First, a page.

I am not saying which one of these things I agree with, merely noting some observations about how I think they are interconnected and give rise to the feelings demonstrated in this very thread, and around the country.
 

Jon

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Lets take law and order. The Democrats turn a blind eye to mobs pulling down statues. But there are laws that say you cannot do that. The Republicans say it is terrible and shouldn't be done. Who is in the right? Some people may not want the statues to be there, but others do. The law is on the side of the Republicans. You cannot have a society where the public takes the law into their own hands. That is not democracy. Laws evolve over long periods of time to protect the interests of society. You cannot discard them in an instance because of a woke uprising.

Regarding, unequal punishment between people of different skin colour, I am sure both sides of the aisle agree that should not be the case. But a group may be vocal about an issue based on misinformation or perceived injustices that do not exist. We can take police brutality as one of them. I am still waiting for someone to show me the evidence that police brutality disproportionately affects blacks as opposed to whites. All I am getting is data that you would expect based on blacks being disproportionately involved in homicide and violent crime compared to whites. I say treat everybody fairly based on the crimes they commit. You have to look at race issues with neutrality, else you will let your biases affect your perceptions rather than just looking at what the data says.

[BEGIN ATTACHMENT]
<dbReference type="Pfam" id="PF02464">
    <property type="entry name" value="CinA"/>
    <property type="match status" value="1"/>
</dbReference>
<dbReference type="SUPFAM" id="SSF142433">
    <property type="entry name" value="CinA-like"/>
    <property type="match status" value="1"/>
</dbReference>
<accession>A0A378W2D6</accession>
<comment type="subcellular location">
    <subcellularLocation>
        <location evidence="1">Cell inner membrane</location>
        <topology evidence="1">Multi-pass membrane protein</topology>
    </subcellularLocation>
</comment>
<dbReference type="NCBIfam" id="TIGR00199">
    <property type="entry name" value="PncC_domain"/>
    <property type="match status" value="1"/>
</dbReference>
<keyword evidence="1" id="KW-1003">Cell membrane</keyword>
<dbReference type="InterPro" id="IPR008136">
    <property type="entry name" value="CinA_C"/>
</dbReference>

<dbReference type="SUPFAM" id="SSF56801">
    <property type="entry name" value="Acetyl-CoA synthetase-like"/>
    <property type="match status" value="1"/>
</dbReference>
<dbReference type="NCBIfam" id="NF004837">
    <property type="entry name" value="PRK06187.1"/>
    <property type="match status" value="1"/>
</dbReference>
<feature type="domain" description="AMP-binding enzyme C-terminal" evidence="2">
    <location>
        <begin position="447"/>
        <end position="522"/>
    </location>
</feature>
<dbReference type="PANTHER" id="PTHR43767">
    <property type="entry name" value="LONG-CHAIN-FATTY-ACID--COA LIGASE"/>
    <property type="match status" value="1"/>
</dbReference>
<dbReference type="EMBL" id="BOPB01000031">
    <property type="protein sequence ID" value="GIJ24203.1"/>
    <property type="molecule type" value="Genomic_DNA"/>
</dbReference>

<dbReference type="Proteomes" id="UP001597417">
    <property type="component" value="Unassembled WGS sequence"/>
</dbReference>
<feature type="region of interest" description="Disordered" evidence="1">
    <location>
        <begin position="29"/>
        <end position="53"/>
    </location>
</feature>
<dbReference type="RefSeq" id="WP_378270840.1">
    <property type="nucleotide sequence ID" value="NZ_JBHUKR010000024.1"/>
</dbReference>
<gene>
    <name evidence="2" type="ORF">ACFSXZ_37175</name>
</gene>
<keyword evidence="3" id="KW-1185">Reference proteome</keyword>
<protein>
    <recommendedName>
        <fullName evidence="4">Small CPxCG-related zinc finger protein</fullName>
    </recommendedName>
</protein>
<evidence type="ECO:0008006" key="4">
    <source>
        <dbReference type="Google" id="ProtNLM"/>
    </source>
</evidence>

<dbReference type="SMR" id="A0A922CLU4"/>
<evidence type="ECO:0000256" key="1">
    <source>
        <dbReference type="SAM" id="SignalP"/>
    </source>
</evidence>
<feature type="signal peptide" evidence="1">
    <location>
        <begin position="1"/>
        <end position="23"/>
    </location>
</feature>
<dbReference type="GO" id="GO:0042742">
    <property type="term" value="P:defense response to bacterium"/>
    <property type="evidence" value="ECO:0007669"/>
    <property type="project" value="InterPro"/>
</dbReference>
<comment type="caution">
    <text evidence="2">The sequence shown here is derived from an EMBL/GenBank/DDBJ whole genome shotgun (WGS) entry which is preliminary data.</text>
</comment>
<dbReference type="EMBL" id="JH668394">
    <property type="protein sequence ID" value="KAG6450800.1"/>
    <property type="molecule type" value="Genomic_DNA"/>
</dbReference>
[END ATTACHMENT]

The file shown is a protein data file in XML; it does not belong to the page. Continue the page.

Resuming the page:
deletedT

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Again, nobody is listening. You enjoy turning everything into a Democrat vs Republicans war.
My post was about President Trump not another party or governor.
President Trump was wrong about wearing mask and nobody is brave enough to admit it, or himself to apologize for it.
A lot of other countries' leaders asked their people to wear mask before W.H.O or any other organization had announced anything. Because they used their brain and they could think. Because they were concerned about the lives that depends on their decision.
And look at the them....For God's sake look at where they are in the list of deaths and infections.